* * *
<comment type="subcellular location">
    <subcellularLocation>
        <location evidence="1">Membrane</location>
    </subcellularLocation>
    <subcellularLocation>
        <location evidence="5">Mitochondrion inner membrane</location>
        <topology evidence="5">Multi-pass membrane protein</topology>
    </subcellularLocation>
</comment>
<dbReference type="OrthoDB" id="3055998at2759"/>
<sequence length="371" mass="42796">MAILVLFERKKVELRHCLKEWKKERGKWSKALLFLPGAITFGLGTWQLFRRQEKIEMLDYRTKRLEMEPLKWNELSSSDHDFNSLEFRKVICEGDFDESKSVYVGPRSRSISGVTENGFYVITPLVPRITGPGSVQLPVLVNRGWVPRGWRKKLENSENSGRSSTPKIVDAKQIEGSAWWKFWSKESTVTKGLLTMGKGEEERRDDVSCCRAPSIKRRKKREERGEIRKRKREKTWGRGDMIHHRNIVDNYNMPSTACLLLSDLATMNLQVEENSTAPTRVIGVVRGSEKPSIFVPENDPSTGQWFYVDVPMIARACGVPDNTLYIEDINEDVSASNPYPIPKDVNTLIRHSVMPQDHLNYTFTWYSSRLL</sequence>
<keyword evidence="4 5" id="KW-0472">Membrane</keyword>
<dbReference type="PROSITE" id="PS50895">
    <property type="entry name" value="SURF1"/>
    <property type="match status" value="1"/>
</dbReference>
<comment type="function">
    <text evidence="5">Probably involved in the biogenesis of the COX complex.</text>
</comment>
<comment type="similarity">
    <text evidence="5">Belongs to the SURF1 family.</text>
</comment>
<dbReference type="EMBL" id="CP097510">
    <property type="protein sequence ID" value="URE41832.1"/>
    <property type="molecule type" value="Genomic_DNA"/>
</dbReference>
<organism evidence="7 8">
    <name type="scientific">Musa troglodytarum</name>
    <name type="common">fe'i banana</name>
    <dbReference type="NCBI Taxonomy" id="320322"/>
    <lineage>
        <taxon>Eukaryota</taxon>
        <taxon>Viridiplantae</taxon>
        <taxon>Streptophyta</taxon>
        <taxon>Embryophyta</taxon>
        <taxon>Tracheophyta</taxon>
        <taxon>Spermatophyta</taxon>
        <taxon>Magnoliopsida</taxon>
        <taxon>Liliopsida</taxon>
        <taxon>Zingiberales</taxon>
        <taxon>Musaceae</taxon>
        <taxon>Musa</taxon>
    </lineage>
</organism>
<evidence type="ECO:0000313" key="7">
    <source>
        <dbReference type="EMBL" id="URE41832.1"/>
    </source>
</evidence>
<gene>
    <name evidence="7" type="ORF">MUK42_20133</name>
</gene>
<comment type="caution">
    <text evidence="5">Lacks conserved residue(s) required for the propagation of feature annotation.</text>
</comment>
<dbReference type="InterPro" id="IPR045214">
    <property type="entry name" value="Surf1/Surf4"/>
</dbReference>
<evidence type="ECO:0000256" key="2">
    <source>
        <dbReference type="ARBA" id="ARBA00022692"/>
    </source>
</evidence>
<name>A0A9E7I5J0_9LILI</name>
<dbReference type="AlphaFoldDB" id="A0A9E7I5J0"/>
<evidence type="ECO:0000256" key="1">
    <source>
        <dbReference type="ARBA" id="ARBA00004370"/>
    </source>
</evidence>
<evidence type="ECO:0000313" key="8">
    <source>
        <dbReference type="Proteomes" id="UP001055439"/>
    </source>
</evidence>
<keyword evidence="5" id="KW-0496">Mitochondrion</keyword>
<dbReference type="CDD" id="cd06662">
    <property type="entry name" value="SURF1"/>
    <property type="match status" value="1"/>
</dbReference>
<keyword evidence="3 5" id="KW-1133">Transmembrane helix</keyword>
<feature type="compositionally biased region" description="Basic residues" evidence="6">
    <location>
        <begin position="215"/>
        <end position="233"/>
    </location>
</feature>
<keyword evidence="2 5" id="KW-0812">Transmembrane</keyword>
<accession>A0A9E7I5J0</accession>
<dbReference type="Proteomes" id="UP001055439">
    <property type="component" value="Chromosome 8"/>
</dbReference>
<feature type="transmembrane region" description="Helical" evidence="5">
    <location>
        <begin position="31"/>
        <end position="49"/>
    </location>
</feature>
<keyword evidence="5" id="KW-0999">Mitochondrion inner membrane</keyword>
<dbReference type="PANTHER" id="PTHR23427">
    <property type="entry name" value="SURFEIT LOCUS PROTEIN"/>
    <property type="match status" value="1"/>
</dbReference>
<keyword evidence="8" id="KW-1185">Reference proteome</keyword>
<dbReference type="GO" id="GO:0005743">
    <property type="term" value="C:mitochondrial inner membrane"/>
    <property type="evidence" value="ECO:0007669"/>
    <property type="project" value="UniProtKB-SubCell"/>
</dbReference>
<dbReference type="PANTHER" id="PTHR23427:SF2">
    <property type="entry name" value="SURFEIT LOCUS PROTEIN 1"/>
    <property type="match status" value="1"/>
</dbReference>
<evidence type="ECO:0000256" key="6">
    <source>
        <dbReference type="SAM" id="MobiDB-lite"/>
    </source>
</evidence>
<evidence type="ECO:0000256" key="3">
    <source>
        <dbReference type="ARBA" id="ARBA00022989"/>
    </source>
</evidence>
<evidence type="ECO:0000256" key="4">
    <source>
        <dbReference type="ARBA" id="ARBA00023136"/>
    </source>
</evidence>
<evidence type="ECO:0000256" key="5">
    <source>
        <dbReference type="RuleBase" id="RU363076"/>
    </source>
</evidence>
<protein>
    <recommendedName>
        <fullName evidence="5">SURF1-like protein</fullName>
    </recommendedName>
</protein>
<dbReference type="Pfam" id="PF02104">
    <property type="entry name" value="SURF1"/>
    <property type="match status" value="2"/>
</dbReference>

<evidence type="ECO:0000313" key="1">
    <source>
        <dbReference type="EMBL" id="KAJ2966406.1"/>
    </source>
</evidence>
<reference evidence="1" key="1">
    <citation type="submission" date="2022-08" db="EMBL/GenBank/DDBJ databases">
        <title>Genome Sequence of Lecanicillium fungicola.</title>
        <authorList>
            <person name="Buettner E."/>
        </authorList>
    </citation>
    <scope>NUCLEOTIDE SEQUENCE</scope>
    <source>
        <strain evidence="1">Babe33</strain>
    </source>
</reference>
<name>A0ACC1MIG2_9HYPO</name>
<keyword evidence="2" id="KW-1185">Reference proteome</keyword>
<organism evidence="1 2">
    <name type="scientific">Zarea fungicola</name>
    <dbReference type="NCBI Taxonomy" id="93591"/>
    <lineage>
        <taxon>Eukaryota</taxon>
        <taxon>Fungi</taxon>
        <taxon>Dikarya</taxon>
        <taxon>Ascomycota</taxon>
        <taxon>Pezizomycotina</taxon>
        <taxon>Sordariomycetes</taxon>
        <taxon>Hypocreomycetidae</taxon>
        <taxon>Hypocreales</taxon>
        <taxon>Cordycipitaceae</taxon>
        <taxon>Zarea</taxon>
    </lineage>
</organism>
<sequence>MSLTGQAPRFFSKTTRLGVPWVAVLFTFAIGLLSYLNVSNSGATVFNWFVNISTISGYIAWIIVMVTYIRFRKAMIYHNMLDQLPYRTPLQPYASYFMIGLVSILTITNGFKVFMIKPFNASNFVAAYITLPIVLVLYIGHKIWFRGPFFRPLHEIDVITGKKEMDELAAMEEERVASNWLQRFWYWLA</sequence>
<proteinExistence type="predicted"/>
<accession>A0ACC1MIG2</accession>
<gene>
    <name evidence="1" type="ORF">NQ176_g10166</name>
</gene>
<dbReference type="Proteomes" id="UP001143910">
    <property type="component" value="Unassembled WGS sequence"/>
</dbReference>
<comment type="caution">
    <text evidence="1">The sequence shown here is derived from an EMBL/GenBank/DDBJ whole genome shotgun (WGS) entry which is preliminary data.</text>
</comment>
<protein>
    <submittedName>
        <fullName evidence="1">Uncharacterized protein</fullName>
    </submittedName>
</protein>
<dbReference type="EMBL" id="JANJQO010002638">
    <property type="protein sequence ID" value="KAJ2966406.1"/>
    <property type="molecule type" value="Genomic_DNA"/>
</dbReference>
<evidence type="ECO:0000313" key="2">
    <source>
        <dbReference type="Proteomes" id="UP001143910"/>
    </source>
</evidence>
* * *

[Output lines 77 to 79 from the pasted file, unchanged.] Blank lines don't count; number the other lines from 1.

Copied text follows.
<dbReference type="CDD" id="cd06662">
    <property type="entry name" value="SURF1"/>
    <property type="match status" value="1"/>